St. Augustine's Chapter 14 of Book XI of the "Confessions"
For what is time? Who can easily and briefly explain it? Who even in thought can comprehend it, even to the pronouncing of a word concerning it? But what in speaking do we refer to more familiarly and knowingly than time? And certainly we understand when we speak of it; we understand also when we hear it spoken of by another. What, then, is time? If no one ask of me, I know; if I wish to explain to him who asks, I know not. Yet I say with confidence, that I know that if nothing passed away, there would not be past time; and if nothing were coming, there would not be future time; and if nothing were, there would not be present time. Those two times, therefore, past and future, how are they, when even the past now is not; and the future is not as yet? But should the present be always present, and should it not pass into time past, time truly it could not be, but eternity. If, then, time present- if it be time- only comes into existence because it passes into time past, how do we say that even this is, whose cause of being is that it shall not be- namely, so that we cannot truly say that time is, unless because it tends not to be?
Proust's "Swann's Way" from "In Search of Lost Time"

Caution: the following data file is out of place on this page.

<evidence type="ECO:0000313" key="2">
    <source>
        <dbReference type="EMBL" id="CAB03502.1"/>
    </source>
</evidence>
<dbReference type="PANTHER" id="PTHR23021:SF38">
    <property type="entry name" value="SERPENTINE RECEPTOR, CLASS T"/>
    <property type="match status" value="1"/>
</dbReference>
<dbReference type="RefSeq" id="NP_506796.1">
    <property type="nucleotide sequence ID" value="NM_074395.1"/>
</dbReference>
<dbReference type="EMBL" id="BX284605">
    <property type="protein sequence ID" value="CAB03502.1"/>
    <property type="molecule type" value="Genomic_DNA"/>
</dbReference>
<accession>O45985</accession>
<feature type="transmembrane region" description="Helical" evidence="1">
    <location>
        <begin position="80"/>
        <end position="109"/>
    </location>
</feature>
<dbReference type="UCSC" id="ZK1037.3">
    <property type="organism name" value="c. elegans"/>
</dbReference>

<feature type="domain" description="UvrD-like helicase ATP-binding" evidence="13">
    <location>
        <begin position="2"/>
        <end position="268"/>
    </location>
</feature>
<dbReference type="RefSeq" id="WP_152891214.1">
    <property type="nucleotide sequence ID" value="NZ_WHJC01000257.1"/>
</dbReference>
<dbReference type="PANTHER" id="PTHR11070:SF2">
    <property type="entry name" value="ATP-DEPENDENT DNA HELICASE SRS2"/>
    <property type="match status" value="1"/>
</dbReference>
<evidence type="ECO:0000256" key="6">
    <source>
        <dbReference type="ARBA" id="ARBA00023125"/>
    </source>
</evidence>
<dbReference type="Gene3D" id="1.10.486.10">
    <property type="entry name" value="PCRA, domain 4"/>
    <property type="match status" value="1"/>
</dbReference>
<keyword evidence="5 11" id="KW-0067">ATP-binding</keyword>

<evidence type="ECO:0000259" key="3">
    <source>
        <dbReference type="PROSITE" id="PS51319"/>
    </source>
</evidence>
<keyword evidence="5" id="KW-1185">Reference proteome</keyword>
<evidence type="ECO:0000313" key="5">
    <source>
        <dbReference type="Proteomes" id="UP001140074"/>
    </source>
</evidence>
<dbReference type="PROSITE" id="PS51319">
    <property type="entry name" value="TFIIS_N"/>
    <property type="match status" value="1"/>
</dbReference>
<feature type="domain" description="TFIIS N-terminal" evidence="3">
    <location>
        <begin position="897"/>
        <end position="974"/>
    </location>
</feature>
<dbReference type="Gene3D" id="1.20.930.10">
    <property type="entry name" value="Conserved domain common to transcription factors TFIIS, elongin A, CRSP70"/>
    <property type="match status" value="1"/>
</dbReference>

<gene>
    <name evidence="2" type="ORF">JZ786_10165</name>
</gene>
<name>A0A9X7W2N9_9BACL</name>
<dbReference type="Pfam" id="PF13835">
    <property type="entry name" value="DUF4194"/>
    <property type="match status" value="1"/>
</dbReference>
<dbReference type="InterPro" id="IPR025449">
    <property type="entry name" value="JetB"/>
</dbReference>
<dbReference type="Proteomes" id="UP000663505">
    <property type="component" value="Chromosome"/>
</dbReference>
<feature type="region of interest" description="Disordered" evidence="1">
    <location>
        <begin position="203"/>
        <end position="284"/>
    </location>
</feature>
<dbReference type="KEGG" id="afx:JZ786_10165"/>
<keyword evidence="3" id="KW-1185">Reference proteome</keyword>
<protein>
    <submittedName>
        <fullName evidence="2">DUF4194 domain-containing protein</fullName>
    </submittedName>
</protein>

This idea of time had a final value for me; it was like a goad, reminding me that it was time to begin if I wished to achieve what I had occasionally in the course of my life sensed in brief flashes, along the Guermantes way or while driving with Mme. de Villeparisis, and which had encouraged me to regard life as worth living. How much more so it appeared to me now that I felt it possible to shed light on this life which we live in darkness and to bring back to its former true character this life which we distort unceasingly--in short, extract the real essense of life in a book. Happy the man who could write such a book, I thought to myself; what a mighty task before him! To convey an idea of it, one would have to go to the noblest and most varied arts for comparisons; for this writer, who, moreover, would have to show the most contradictory sides of each of his characters in order to give his volume the effect of a solid, would need to prepare it with minute care, constantly regrouping his forces as if for an attack, endure it like an exhausting task, accept it like a rule of conduct, build it like a church, follow it like a regimen, overcome it like an obstacle, win it like a friendship, feed it intensively like a child, create it like a world, without overlooking those mysteries whose explanation is probably to be found only in other worlds and the presentiment of which is the quality in life and art which moves us most deeply.
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